7 In many ways, they were also the most important for the first viewers of the opera, who came mostly to see a Wilson production and probably did not know SoHo’s Philip Glass. As John Rockwell wrote in 1978:
To be fair, ‘Einstein’ was a co-creation of Mr. Wilson and Philip Glass, the composer. But most people not only saw it as basically Mr. Wilson’s work—so much so that Mr. Glass was openly aggrieved, and has declined further collaboration with Mr. Wilson—but as the capstone to a series of remarkable large-scale Wilson theatrical creations that dated back to the 1960s. (New York Times, 26 November 1978, p. 5)
There is a certain irony that in America today the work is mostly viewed as not the capstone of Wilson’s creations but the starting block for Glass’s first operatic trilogy.
8 K. Robert Schwartz, Minimalists (London: Phaidon Press Ltd. 1996), p. 131.

The train meant far more than this for Einstein’s work in physics.  The train was a recurring subject in his explanations of special relativity, almost a leitmotiv for showing that the concept of simultaneity is not universal but particular to every observer.  The image Einstein evoked, which recurs in practically every physics textbook today, was that of a train car being struck by lightning at least twice:9

9 Examples from physics books are reproduced from Douglas C. Giancoli, Physics: Principles with Applications (Upper Saddle River, N.J.: Prentice Hall, 1997), however they could have been taken from any number of physics texts.

“Train 1,” a bar of light cuts through the train backdrop twice, in the sections where the process of cyclical motives of different lengths (cyc) gives way to music in E♭ based on additive processes (add).10  It certainly could not have escaped the notice of Glass that his musical stretching and contracting of our perception of time, through repetition and additive structures, was carried on against the backdrop of a proof that time has no absolute reference point.

(2015: Video clip showing the striking of lightening on a train)

10 David Cunningham, “Einstein on the Beach,” Musics 12 (May 1977), reprinted in Writings on Glass (q.v.), pp. 155-156. Cunningham is one of the few writers to note the train’s importance in relativity demonstrations. He also recognized the allusion to Einstein’s question about riding on a beam of light in “Spaceship”.

The transformations of the train into building and spaceship in Act 4 also have their roots in relativity thought experiments.  The building, seen from both the front and side simultaneously, is a demonstration of how observers at rest see light reflected off objects moving at high speeds.11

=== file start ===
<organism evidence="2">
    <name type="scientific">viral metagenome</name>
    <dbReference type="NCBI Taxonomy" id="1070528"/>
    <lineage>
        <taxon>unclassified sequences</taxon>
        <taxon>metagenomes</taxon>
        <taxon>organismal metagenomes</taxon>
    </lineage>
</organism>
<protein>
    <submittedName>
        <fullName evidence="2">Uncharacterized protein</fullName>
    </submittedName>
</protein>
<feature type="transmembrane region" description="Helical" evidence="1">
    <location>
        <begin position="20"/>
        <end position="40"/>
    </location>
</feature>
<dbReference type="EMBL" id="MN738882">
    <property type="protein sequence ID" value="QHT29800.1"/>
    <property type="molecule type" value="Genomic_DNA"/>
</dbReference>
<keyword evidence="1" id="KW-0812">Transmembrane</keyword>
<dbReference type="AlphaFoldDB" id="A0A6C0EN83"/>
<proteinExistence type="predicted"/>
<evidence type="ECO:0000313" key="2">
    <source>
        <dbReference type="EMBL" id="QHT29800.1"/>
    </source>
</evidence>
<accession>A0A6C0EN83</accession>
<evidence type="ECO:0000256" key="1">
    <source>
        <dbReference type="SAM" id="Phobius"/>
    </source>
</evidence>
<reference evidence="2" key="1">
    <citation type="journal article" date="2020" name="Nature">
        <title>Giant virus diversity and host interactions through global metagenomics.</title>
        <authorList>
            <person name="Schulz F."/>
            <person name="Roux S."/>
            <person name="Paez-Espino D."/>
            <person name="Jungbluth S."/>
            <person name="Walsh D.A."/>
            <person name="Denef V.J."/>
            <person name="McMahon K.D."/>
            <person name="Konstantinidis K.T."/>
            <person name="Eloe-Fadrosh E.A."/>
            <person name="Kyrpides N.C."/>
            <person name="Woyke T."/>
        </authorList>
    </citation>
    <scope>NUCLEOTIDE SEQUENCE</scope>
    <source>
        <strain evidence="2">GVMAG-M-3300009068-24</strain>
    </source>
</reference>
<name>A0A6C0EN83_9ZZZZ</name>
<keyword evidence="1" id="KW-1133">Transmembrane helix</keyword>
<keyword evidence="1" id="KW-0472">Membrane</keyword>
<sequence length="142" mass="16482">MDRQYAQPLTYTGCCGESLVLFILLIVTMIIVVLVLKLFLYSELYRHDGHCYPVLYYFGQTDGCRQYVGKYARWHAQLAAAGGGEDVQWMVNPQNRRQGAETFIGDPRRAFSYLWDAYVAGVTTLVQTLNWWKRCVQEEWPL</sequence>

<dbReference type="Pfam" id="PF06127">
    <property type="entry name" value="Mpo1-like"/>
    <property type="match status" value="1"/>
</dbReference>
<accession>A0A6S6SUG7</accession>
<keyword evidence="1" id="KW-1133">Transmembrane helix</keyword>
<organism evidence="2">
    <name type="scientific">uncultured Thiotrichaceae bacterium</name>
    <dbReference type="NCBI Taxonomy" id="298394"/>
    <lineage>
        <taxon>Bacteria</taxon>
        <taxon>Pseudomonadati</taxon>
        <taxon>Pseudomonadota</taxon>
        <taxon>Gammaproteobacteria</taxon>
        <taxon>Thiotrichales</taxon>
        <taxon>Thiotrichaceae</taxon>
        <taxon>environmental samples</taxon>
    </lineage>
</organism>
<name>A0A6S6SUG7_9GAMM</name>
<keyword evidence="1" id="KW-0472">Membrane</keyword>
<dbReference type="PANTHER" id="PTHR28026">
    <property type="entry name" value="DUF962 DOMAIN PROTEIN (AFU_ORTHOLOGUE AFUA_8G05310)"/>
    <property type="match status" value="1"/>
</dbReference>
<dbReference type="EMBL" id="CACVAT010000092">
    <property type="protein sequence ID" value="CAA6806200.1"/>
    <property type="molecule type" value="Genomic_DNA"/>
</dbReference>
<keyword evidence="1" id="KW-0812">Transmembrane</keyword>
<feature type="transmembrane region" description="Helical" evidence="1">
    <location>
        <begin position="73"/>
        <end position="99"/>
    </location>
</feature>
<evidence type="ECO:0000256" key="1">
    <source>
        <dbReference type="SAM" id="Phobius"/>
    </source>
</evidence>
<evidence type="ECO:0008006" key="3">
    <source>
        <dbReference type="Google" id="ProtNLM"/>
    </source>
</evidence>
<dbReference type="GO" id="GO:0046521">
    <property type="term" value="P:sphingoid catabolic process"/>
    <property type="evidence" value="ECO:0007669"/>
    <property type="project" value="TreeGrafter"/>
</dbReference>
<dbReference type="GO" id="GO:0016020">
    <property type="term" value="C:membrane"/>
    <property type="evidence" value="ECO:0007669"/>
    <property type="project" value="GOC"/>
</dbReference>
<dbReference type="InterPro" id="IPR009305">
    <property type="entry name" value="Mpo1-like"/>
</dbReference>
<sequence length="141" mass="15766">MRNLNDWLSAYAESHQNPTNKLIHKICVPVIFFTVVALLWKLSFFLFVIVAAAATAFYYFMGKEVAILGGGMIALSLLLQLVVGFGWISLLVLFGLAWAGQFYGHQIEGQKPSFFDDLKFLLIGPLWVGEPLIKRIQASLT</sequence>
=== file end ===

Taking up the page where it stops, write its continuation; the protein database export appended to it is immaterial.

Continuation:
11 I have photo-reversed the image of the building from the opera to make the similarity to the physics text’s diagram. Note that the front of the building is not rotated in either image, the important distinction between a relativity demonstration and a standard perspective drawing.

The spaceship image, in addition to being a standard demonstration of relativistic length contraction (along with a rotating ruler or stick or an oblong clock which are also seen in the opera) hints at the prospects for future nuclear apocalypse which Einstein’s work on nuclear physics made a frightening possibility.12

12 Glass, in Music by Philip Glass, has denied that Nevil Shute’s 1957 post-apocalyptic novel On the Beach was a conscious influence on Glass or Wilson. There are several other music compositions having “on the beach” in their titles which could have influenced Glass (and possibly even Wilson’s) choice of titles. The second movement of Ralph Vaughn William’s Sea Symphony (c. 1909) is titled “On the Beach at Night Alone.” The similarly titled “On the Beach at Night” by Andrew Imbrie (1961) is scored for vocal ensemble with string orchestra. Roger Session’s song “On the Beach at Fontana,” (1967) taking its words from James Joyce, is another possible influence. All three of these works begin “on the beach at” somewhere, which is a closer parallel to the opera’s original title, “Einstein on the Beach at Wall Street” than is the Shute novel. The connections are unlikely, but Glass and Wilson would be the last to deny that meaning in the opera could be constructed for a listener via past experience with the novel.

The length contraction demonstrated by the spaceship manifests itself in several other ways in the opera.  The tall, narrow chairs used throughout the opera are examples of this physical phenomenon on stage.  Further analysis of how the staging parallels the teachings and life of Einstein will have to await a video viewing of the opera.

(The paper will continue in a coming blog post with musical analysis of the opera. The "further analysis," even several live and video viewings later will still need to wait.)

No comments: